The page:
To be honest, the word ‘networking’ is succinct, well recognised but vastly misunderstood. The mere word sends shivers down many peoples’ spines with thoughts of smokey rooms, old school ties and little black books. I would like, once and for all, to blow the lid off this myth. Networking is an essential and enjoyable business skill which should be given a very high priority.
Networking is about the building of relationships where there is some mutual benefit to be had. At work we do that internally all the time don’t we? – I would argue that you could not be successful without building and maintaining such relationships, so we get good at it; very good. At home we meet new people and use social networking sites to keep in touch and exchange information. I think that we are a generation that enjoys the benefits that all these scenarios can bring – so why the dread of ‘business’ networking?
I think the key to unlocking this problem is being clear on what you are looking to gain from the relationship. In my view networking is about the exchange of ideas and favours, so let’s look at a few situations where networking is essential.
If I interview an HR professional who does not have a good external network, I’m immediately concerned about how innovative or creative they are – and innovation is a key HR competency these days. Sure, you can gain creative ideas internally but it is so beneficial to benchmark and cultivate ideas from businesses and cultures that are different, thereby challenging your thinking and leading to less traditional solutions. Businesses need fresh input and a healthy external network will give you access to such organisations.
How much more confident are you in taking on a supplier or an employee who has been personally recommended to you? Using your contacts to confirm or add to your own thoughts is extremely powerful. There are commercial cost implications of making the correct choice, so your networking activity can directly contribute towards the bottom line.
It is estimated that about 55% of vacancies are filled through unadvertised routes. In this market people are happier to hire people who are recommended to them and (let’s be honest) don’t cost them the head-hunter’s fee. If you are looking for a new role, you must be proactive in following up your contacts. Don’t ask people for a job; ask for their advice. Most people are really happy to help with advice and guidance and some will actually introduce you to prospective employers.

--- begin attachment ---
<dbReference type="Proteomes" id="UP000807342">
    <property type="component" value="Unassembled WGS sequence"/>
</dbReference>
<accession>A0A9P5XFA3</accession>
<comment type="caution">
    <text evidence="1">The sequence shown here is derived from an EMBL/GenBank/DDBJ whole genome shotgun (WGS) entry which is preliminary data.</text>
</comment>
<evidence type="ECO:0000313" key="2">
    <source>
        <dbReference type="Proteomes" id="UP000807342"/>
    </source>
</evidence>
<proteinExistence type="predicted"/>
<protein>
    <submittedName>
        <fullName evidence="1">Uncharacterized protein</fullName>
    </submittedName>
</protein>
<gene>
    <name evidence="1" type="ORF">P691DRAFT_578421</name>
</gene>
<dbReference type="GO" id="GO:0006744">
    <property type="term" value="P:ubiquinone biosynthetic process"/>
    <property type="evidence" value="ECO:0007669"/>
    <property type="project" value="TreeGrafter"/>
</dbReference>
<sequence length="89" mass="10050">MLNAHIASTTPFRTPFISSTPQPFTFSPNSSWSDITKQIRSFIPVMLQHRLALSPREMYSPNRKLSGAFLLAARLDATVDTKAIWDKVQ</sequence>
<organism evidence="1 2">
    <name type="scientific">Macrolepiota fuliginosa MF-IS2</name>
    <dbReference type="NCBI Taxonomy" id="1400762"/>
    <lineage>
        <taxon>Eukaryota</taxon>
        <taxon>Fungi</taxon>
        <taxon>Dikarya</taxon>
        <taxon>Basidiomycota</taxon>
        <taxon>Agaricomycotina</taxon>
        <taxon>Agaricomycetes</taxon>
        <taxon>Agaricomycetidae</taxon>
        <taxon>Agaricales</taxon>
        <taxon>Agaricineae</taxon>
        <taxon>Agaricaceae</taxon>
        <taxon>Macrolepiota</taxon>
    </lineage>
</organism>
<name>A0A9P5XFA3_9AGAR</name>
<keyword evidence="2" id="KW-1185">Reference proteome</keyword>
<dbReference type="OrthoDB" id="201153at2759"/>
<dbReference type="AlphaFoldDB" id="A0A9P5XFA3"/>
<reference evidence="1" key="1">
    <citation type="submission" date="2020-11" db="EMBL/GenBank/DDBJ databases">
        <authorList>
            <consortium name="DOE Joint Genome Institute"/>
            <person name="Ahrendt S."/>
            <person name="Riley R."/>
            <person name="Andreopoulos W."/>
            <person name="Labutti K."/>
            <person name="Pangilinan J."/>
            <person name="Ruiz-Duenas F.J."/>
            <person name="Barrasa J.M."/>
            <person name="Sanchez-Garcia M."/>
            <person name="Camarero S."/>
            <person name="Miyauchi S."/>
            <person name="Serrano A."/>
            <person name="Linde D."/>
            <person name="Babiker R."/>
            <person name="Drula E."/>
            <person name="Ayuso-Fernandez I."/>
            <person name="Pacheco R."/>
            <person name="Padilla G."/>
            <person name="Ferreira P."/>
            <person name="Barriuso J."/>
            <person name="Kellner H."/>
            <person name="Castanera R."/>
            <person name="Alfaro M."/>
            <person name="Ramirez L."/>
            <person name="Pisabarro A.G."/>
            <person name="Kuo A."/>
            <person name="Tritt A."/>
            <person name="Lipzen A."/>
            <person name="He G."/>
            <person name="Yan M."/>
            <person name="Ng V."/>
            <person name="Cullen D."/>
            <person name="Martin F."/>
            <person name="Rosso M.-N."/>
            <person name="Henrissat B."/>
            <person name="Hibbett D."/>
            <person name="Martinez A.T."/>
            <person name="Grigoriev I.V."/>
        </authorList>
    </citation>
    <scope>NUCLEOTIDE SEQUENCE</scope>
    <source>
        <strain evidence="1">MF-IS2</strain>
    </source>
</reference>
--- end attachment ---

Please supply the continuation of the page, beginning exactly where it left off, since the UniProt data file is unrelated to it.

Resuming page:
How do we build networking relationships?
Remember to help others
Networking is two-way, so remember that it’s not all about you. Successful networkers look for opportunities to help others – the return favours will come.
Create win-win situations
Spot opportunities to connect other people together. It is so appreciated if you make the first move. Win-win situations will result in longer, stronger relationships and more opportunities in the future.
Know what you’re looking for
Not everyone is the ideal person to have in your network. Take the time to figure out the characteristics or skills of the ideal person who you would like to be networked with – but think laterally; people on the fringes of your network often have very interesting perspectives.
Don’t wait for others to come to you. Find ways to get to know others and be assertive with finding win-win situations. Successful networkers will be very proactive – it is part of their weekly routine. Reach out to others that you have identified as possible members of your network and get to know them. If you sit back and wait for others, you’re not likely to get much out of networking.
Be in the right places
Part of building a strong network is knowing where to be, and where to find others. Networking takes effort. You maximise the results of your efforts when you’re at the right place at the right time. Find out where other successful people in your field go (this can be a physical location, or it can be an online location that permits networking). Once you’ve found something that works for you, stick with it.
Building relationships is second nature to most of us. Plan it, be generous and enjoy the breadth of new input that will undoubtedly come from such activity. Use LinkedIn or any other tool to assist. Just remember that everyone knows that they need to network – if you start the ball rolling the recipient will more-than-likely be delighted to jump on the band wagon. What’s the worst that can happen?